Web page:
$84k $84k
55k 55k
12.4% 12.4%
3.3/5 3.3/5
Bachelors Bachelors

What is a Water Engineer?

A Water Engineer is a specialized type of Engineer. Also known as: Water Resource Engineer, Wastewater Engineer, Water Resources Engineer, Water and Sewer Engineer, Water and Waste Engineer.

A water engineer is someone who deals with the provision of clean water, disposal of waste water and sewage, and the prevention of flood damage. Their job involves repairing, maintaining and building structures that control water resources (for example, sea defence walls, pumping stations and reservoirs). Global warming, ageing infrastructure, population growth, and higher quality living standards are just some of the challenges a water engineer has to address.

How to Become a Water Engineer

What does a Water Engineer do?

Water engineers have many responsibilities, both technical and non-technical. They ensure that citizens are provided with a continuous supply of clean, uncontaminated water for drinking, living, and recreational purposes. Water engineers not only design water management systems, but often oversee the construction and maintenance of these systems as well. They demonstrate a genuine knowledge and interest of the water industry and environmental issues.

Responsibilities involve:

  • designing sewer improvement plans or flood defence programmes, and associated structures, such as pumping stations, pipework and earthworks (the scale may range from an initial outline to a full, detailed design)
  • preparing tender documents for construction
  • reviewing technical submissions
  • liaising with various agencies and individuals, including local authorities, government agencies, clients, contractors, residents, suppliers, technical experts, and consultants
  • working together with other businesses
  • supporting other project managers and directors within the business and in the market
  • keeping up to date with environmental matters; being aware of policy and developments
  • presenting technical data or project results; both technical and non-technical
  • keeping track of the progress of projects from beginning to end - from feasibility, to design through to construction and handover (or handling just one section of a large project)
  • controlling budgets at the project level
  • ensuring that work is completed to a deadline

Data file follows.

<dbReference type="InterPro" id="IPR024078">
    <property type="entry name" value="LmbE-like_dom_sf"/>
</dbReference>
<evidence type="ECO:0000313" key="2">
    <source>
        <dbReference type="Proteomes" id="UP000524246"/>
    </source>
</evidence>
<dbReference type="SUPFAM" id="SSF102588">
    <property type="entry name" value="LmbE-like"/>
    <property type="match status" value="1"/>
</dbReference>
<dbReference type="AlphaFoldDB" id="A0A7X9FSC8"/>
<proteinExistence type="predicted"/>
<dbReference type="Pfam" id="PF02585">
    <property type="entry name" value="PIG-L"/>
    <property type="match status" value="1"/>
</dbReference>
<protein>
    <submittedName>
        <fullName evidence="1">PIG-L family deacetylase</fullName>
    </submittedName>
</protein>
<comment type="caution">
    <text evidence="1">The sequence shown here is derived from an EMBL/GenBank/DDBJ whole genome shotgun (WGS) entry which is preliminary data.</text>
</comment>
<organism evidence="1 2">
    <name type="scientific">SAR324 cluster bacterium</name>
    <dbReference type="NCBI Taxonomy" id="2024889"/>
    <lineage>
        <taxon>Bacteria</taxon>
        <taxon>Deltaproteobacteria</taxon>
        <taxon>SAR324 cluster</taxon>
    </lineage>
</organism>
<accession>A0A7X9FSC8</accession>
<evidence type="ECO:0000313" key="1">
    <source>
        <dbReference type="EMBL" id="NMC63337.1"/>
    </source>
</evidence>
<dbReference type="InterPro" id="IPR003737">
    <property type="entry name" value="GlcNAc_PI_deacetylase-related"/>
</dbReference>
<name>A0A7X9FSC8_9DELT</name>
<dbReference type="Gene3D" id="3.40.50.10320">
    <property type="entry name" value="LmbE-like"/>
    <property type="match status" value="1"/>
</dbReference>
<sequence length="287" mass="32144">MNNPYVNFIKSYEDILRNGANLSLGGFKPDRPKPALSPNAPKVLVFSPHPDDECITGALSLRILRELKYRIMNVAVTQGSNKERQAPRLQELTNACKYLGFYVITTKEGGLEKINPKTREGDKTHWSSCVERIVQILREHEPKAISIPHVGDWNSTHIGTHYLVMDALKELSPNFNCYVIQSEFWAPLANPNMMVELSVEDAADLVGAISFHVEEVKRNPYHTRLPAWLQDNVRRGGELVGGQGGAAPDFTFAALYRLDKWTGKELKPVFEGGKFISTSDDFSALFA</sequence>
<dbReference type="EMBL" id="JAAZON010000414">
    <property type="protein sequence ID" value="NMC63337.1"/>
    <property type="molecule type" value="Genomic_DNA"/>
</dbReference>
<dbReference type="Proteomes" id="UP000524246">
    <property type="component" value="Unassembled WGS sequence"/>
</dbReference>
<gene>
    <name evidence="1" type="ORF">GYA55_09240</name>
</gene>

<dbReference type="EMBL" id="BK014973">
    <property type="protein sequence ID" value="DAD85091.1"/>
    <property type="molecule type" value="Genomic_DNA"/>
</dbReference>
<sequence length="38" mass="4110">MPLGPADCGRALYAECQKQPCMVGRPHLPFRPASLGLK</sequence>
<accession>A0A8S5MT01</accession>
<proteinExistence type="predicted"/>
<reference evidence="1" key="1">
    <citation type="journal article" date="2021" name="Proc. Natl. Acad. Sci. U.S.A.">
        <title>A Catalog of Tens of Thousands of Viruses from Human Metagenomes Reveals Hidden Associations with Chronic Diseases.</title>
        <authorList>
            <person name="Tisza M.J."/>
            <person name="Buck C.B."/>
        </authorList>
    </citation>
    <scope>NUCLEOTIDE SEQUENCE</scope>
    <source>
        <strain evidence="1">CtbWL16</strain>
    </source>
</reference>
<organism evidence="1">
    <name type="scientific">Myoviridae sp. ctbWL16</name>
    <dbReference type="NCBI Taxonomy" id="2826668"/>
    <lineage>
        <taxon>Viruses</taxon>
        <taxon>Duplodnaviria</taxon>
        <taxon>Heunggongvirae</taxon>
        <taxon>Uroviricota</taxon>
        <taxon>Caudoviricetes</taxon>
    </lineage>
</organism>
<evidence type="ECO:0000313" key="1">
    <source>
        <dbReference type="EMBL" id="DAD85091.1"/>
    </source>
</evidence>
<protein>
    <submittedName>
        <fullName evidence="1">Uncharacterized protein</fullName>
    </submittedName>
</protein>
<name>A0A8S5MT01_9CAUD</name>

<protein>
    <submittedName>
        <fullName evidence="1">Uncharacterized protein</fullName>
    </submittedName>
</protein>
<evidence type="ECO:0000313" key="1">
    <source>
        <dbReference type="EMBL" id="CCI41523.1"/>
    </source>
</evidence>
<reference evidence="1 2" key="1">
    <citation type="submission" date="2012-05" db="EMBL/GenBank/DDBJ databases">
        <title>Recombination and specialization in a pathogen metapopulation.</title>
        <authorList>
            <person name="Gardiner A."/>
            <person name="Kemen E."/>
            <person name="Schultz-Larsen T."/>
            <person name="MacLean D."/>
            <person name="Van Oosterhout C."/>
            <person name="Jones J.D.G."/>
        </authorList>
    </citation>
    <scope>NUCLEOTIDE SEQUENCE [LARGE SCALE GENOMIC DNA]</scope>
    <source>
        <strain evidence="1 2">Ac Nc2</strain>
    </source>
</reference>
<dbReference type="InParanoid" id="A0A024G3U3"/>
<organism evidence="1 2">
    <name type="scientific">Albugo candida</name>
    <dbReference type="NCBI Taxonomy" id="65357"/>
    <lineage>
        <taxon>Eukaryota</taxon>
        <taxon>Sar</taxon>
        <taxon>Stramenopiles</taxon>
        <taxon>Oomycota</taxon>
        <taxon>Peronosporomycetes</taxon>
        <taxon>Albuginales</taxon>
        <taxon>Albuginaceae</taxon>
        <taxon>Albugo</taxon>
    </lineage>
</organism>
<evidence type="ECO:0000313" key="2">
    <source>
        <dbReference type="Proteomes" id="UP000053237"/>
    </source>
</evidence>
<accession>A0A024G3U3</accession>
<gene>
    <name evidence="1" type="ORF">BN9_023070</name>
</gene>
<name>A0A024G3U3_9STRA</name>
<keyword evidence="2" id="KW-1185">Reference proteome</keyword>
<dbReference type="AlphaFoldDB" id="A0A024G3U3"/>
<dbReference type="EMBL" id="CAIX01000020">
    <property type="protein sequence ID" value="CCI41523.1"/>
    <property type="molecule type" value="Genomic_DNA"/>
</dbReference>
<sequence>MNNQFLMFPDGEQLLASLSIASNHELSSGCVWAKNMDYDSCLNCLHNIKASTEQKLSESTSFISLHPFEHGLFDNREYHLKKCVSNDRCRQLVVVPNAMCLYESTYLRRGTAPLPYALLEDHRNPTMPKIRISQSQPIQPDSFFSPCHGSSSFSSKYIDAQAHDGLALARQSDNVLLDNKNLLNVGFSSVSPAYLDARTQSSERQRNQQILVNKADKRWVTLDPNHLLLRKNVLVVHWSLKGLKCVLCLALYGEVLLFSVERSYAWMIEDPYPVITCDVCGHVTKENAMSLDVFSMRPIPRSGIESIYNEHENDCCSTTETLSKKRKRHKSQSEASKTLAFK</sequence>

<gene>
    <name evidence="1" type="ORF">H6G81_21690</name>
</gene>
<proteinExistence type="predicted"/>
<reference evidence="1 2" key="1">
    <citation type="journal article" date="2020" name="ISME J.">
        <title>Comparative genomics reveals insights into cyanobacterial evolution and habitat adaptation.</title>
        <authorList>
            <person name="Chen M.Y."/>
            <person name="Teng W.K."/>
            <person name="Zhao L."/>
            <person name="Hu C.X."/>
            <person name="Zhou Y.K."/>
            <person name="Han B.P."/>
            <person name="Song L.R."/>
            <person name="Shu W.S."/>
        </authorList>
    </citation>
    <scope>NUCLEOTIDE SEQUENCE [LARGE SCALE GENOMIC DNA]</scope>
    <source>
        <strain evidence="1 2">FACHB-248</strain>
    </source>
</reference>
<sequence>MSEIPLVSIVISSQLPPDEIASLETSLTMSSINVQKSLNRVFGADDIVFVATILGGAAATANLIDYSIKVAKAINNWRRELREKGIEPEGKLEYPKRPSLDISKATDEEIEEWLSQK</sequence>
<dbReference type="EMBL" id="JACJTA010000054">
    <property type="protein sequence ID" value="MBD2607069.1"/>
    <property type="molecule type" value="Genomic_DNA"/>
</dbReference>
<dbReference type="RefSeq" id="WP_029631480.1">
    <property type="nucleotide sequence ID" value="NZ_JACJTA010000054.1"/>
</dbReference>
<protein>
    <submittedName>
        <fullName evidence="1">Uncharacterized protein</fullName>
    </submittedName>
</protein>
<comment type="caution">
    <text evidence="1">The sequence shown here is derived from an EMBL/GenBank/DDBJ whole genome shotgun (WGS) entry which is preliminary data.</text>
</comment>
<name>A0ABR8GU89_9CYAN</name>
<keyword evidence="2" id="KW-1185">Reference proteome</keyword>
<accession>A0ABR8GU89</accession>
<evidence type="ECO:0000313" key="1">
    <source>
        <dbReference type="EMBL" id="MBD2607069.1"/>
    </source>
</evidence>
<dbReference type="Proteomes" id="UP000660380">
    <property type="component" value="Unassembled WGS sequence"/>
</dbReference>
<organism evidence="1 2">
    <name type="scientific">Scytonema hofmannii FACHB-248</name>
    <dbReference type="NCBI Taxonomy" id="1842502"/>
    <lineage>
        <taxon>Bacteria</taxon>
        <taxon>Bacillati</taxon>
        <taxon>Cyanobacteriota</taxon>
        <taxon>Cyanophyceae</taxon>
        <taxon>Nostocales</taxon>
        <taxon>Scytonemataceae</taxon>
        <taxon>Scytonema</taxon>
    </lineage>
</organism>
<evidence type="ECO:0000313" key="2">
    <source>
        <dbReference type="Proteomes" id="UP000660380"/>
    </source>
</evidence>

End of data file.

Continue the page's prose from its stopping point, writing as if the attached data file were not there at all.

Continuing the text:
• supervising the operation and maintenance of water and sewage infrastructure
  • using computer simulations to analyze, for example, potential dam failure
  • devising flood defence strategies
  • monitoring flood levels at times of high risk
  • managing staff, including other engineers, technicians and site workers
  • maintaining and expanding clientele, by developing professional relationships that lead to secure repeat business

Key skills for water engineers are:

  • Excellent analytical skills
  • Team-working skills
  • Problem solving skills
  • Good time management
  • IT skills
  • Communication skills

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How to Become a Water Engineer

Water engineers must have a college level engineering background such as a degree in civil engineering, geology, environmental sciences, or mechanical engineering. Civil engineering is the most common background for water engineers; however, a degree in environmental or physical science with a masters in engineering is also a common route to take. This is advisable, as many prospective employers will have environmental interests.

What is the workplace of a Water Engineer like?

Typical employers of water engineers are privately owned water companies, regulatory bodies, the environment agency, local authority environmental health departments, private consultants or contractors, and charities.

Water engineers spend most of their time in an office looking over data and designing new water resource management systems. However, part of their day may be spent at construction sites, overseeing the construction of their designs. They may also go to more industrial environments when supervising maintenance on advanced equipment. Most work full-time, sometimes putting in more than 40 hours a week in order to properly oversee projects and assure that everything is running smoothly.

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